Steamed Chicken

Key Stage

KS 3 & KS 4

Subject

Design and Technology- Food Technology;

Cross-curriculum learning - Citizenship, History and Geography

Recipe

Steamed Chicken with Shiitake Mushrooms and Ginger

Source

Lee Kum Kee 

Level

Easy

Serves

2

Cooking style

Steamed


Download Lesson Plan (Full Updated Version)

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Ingredients

  • 200g chicken meat (thigh) 200g (Cut into strips)
  • 50g Shiitake mushrooms (rehydrated and cut into strips)
  • 10g Chinese wolfberry (rehydrated)
  • 1 inch ginger piece (finely sliced)
  • 1 spring onion (cut into sections)

Marinade mix

  • 2tbsp Lee Kum Kee Premium Oyster sauce
  • 1tbsp Chinese Shao Xing wine (optional)
  • 1tsp Lee Kum Kee Premium Light Soy Sauce
  • 1tsp Lee Kum Kee Sesame Oil
  • 1tsp corn flour
  • 1 egg (beaten)

Methods

  1. Marinate chicken in Oyster Sauce and the rest of the marinade mix for a minimum of 10 minutes.
  2. Mix chicken, shiitake mushrooms and the remaining ingredients together. Plate all the ingredients into a deep plate ready for steaming.
  3. Steam in wok on rack or steamer in high heat for 12 minutes and then serve.

A. Activity Plan

Learning outcomes:

  • How to make a traditional Chinese cuisine
  • Use various ingredients like Shiitake mushrooms, Chinese wolfberries and ginger which are common in Asian cuisines.
  • Use various seasoning source e.g. oyster sauce, soy sauce, sesame oil etc.
  • Learn cooking techniques – Marinating and steaming
  • Learn to use a wok and a steamer.
  • Increase cultural understanding through learning about Chinese cuisines, utensils like wok and eating culture

B. Popular ingredients in Chinese dishes

Goji Berries1. Chinese Wolfberries (Goji Berries)

Goji berries are traditionally cooked before consumption. Goji berries are often used in Chinese tonic soups, boiled as an herbal tea, can be used as garnish as well.These berries are natural anti-oxidants and rich in vitamin A.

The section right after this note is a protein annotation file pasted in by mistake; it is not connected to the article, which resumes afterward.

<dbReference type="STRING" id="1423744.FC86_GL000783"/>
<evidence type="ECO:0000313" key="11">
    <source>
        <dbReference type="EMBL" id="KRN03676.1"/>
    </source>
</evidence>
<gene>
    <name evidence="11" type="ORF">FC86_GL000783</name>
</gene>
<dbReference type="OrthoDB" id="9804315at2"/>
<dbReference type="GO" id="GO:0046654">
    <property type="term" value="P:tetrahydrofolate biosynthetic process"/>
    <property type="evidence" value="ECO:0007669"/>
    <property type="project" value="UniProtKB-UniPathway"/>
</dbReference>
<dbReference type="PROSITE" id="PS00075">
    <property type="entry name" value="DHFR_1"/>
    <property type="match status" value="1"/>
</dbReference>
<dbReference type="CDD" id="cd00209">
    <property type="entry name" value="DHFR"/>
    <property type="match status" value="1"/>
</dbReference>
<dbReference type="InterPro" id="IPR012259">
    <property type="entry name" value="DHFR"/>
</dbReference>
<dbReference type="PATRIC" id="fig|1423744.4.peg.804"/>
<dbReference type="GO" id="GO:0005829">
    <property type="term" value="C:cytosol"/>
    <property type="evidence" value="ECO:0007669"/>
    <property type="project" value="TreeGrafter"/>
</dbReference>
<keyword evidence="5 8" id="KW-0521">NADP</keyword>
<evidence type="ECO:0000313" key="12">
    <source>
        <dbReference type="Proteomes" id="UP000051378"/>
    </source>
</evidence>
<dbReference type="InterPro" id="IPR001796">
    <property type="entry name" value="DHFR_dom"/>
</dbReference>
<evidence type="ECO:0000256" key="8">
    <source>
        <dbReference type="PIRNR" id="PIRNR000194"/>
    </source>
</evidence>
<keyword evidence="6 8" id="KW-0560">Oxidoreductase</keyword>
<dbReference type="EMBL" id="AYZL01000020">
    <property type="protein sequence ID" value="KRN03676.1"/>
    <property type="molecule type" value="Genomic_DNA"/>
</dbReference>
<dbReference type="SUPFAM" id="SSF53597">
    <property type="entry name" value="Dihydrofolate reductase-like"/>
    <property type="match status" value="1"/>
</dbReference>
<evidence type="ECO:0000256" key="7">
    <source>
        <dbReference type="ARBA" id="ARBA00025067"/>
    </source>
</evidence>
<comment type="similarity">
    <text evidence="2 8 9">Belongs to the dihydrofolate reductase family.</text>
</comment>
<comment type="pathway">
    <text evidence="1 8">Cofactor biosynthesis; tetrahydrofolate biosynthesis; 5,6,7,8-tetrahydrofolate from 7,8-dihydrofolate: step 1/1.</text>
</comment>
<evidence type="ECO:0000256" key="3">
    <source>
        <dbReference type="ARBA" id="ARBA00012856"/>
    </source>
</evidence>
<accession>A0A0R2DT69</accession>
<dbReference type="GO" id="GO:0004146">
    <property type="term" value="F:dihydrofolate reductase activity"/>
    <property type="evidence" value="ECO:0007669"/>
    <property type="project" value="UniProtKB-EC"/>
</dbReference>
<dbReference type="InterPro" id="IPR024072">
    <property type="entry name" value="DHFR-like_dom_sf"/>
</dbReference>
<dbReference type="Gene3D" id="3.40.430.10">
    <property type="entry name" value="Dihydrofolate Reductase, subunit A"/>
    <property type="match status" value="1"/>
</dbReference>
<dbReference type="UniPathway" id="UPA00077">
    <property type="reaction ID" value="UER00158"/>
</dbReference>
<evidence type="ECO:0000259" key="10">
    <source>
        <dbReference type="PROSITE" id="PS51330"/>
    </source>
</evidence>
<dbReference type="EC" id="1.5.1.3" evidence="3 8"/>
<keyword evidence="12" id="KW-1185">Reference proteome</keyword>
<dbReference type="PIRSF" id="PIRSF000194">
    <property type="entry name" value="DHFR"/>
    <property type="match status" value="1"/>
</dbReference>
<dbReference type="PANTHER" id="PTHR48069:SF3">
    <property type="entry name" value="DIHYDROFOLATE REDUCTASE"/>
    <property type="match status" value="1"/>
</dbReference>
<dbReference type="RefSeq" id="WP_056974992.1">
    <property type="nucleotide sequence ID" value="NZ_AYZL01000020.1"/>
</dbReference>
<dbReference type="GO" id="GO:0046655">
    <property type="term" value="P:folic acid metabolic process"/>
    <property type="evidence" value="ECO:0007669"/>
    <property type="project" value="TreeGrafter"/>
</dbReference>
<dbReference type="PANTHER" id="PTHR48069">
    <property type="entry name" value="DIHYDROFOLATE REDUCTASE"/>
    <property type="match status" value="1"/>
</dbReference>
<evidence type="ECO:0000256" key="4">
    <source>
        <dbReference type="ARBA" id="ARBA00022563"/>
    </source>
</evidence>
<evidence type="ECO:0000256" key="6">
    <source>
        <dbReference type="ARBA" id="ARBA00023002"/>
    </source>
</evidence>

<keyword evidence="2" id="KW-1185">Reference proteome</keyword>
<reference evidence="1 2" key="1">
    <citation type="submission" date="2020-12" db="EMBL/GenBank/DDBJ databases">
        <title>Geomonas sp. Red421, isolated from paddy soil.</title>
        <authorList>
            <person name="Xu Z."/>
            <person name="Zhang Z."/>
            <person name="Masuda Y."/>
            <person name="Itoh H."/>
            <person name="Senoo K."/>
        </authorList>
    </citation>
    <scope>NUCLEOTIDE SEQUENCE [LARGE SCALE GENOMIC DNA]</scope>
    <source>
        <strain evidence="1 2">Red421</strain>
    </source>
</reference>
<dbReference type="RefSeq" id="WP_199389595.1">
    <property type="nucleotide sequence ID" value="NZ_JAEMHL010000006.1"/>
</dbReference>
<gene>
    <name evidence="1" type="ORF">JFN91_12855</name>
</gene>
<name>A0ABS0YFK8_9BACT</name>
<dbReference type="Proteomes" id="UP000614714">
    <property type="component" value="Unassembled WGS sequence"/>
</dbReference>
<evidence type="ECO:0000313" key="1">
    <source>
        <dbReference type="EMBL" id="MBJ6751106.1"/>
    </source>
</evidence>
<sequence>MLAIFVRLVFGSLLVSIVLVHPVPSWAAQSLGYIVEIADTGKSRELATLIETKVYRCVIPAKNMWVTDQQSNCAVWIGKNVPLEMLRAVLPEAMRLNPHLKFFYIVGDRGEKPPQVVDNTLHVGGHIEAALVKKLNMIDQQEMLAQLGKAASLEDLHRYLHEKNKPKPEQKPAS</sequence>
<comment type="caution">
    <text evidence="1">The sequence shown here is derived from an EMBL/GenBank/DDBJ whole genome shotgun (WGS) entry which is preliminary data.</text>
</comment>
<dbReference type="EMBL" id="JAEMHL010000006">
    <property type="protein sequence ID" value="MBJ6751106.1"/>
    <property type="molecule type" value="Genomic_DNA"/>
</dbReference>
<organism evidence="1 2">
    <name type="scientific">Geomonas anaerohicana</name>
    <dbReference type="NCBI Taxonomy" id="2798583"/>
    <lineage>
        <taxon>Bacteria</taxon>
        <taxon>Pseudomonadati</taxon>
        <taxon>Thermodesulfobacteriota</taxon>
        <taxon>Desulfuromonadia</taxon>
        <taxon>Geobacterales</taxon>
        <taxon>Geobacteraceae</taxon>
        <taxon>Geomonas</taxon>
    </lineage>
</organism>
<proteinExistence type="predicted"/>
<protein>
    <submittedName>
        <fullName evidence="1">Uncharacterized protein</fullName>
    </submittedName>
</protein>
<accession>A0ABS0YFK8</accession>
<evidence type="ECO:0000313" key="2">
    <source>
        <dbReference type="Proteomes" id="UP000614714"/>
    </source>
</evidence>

2. Dried Shitake Mushrooms (Dried Chinese Mushrooms)

Shiitake Mushrooms

Though shiitake mushrooms are now cultivated, they have the earthiness and flavour of wild mushrooms. They're large and meaty, and they work well in stir-fries, soups, and side dishes, or as a meat substitute. 

Dried shiitakes are excellent, and often preferable to fresh due to their more intense flavour. Soak them in water for about thirty minutes to reconstitute them, then use the water they soaked in to enhance your sauce.

3. Ginger

gingerFresh root ginger is an indispensable ingredient in Chinese cookery; its pungent, spicy and fresh taste adds a subtle flavour. Historically, ginger has a long tradition of being very effective in alleviating symptoms of gastrointestinal distress. Modern scientific research has revealed that ginger possesses numerous therapeutic properties including antioxidant effects, an ability to inhibit the formation of inflammatory compounds, and direct anti-inflammatory effects.

Shaoxing wine4. Shao Xing wine

Shaoxing wine is one of the most famous varieties of huangjiu, or traditional Chinese wines, fermented from rice. It originates from the region of Shaoxing, in the Zhejiang province of eastern China. It is widely used as both a beverage and a cooking wine in Chinese cuisine.


C. Chinese Sauces

Light Soy Sauce

Soy Sauce

Soy Sauce is an essential ingredient in Chinese cooking. Lee Kum Kee Premium Light Soy Sauce is made from a mixture of Soya beans, flour and water. Light Soy Sauce is saltier and lighter in colour, while dark soy sauce has been aged and has a darker colour. Dark soy sauce is thicker and more suitable in stews.



Oyster SauceOyster sauce

Oyster sauce is made with oyster extracts from oysters. Lee Kum Kee Premium Oyster Sauce originated since 1888 made with oyster extracts from the finest oysters. Use it as an all-purpose seasoning sauce to uplift the umami taste of meat and vegetables. Traditionally used as a marinade, it is a seasoning for stir-fries, as a condiment for many Chinese dishes.


Sesame oilSesame Oil

Lee Kum Kee's Sesame Oil is used as a flavour enhancer in Chinese cuisine making it staple oil within the cuisine. The oil which is manufactured from sesame seeds has uses in alternative medicines as a source of vitamins, minerals and role in controlling blood pressure.



D. Preparation and Cooking techniques

1. Marinating technique

marinating

Marinating technique is very important in cooking Chinese dishes. Marination is the process of soaking foods in a seasoned liquid before cooking. It is commonly used to add flavor to the food and to tenderize tougher cuts of meat. The process may last minutes or days. Different marinades are used in different cuisines. In Chinese cuisines, oyster sauce and soy sauce are quite common in marinating meat.